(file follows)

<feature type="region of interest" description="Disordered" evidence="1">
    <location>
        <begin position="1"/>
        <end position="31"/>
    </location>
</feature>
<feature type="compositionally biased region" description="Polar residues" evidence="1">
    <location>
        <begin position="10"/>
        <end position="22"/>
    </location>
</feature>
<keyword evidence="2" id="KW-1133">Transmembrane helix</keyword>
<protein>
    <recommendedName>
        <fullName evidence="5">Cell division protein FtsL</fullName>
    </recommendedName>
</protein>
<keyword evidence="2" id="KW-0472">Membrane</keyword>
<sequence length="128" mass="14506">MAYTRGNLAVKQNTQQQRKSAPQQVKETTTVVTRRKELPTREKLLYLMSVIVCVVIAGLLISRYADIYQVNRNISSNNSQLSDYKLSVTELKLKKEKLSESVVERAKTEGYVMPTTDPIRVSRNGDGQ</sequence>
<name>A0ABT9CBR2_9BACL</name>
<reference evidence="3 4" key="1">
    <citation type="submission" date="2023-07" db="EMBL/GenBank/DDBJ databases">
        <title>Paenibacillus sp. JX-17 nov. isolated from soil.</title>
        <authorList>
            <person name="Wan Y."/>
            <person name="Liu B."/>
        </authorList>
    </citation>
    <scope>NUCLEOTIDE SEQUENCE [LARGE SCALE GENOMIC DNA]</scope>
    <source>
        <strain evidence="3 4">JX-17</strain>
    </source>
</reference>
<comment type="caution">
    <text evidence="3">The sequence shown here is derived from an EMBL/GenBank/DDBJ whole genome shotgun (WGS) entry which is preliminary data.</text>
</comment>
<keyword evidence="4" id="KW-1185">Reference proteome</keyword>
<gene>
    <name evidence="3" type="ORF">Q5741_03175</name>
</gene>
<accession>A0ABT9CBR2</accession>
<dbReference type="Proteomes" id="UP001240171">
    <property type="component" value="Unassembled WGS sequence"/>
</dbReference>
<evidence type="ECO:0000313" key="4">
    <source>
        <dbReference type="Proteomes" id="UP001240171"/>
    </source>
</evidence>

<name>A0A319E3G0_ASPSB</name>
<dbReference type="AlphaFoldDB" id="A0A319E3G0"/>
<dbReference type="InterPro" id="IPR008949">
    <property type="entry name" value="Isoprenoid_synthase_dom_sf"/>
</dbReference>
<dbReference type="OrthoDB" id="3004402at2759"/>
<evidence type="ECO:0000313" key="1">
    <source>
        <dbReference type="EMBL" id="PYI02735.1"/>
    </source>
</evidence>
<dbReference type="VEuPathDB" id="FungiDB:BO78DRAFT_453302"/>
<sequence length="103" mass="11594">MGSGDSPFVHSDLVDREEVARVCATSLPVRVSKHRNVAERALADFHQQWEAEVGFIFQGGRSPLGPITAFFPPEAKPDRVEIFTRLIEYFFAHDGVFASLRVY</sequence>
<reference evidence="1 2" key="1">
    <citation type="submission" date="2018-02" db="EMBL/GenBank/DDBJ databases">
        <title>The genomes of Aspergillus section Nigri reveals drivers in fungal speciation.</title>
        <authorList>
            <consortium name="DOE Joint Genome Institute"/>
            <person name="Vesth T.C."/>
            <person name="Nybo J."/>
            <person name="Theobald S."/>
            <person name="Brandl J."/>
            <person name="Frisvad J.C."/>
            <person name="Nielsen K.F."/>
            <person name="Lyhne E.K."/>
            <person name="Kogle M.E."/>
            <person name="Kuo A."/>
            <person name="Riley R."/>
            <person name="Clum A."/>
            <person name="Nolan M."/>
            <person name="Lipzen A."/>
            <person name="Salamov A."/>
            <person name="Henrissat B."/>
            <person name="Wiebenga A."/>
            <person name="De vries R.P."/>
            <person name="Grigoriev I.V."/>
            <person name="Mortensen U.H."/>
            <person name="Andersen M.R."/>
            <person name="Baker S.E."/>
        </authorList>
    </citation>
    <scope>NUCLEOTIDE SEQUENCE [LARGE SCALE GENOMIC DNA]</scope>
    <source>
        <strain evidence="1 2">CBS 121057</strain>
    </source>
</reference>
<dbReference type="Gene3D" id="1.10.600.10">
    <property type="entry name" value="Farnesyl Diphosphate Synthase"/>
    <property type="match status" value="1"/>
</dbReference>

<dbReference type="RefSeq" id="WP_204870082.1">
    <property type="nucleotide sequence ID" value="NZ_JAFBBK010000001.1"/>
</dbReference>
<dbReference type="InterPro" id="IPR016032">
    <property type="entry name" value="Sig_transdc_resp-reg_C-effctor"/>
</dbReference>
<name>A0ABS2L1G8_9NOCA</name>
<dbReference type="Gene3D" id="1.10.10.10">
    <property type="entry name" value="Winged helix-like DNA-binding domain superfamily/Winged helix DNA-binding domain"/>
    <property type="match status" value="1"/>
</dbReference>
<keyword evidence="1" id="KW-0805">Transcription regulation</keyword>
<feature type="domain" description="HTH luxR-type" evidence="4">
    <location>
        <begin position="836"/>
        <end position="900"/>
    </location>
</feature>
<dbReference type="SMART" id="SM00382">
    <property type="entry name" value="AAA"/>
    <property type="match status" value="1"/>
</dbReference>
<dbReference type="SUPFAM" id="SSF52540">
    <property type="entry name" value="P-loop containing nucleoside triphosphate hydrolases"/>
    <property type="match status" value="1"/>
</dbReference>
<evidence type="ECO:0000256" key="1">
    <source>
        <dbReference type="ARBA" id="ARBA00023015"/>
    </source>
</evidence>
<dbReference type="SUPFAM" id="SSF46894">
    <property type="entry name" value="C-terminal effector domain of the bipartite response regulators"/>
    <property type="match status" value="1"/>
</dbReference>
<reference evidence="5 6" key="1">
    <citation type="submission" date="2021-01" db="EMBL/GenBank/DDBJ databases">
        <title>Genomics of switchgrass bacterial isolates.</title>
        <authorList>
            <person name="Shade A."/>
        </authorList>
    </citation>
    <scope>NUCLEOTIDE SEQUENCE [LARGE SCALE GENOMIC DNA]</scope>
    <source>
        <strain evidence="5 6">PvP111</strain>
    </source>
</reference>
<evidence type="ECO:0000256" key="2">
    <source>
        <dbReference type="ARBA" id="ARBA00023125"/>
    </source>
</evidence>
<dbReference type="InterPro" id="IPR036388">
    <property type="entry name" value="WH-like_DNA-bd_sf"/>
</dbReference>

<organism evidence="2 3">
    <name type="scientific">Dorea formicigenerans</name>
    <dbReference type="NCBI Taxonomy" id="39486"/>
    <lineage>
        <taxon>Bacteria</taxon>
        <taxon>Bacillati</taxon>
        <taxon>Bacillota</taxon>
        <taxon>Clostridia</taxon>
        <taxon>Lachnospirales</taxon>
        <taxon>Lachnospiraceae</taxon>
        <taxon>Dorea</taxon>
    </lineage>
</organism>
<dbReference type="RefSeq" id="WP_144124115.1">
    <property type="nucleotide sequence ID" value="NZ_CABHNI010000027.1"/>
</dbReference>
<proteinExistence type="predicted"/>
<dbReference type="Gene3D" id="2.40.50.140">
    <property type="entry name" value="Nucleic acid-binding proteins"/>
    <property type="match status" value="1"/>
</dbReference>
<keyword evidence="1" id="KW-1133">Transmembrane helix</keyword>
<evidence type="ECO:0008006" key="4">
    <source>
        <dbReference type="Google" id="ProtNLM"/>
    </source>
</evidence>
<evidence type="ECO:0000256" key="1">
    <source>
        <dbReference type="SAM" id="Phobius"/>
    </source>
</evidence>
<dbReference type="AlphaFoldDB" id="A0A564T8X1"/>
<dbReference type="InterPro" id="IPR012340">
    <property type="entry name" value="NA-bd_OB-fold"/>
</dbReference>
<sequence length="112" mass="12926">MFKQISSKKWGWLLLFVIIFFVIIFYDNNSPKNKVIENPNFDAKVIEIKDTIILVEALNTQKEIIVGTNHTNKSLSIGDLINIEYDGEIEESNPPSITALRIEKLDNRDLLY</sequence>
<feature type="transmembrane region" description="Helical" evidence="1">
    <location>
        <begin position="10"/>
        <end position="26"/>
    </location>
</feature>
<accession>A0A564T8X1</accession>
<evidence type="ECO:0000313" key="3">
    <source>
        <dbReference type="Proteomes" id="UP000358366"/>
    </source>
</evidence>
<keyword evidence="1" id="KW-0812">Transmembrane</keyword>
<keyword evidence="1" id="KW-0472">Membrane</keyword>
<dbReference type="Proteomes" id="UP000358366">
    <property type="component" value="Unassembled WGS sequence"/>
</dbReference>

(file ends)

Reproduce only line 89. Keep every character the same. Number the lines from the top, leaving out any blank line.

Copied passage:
            <person name="Baker S.E."/>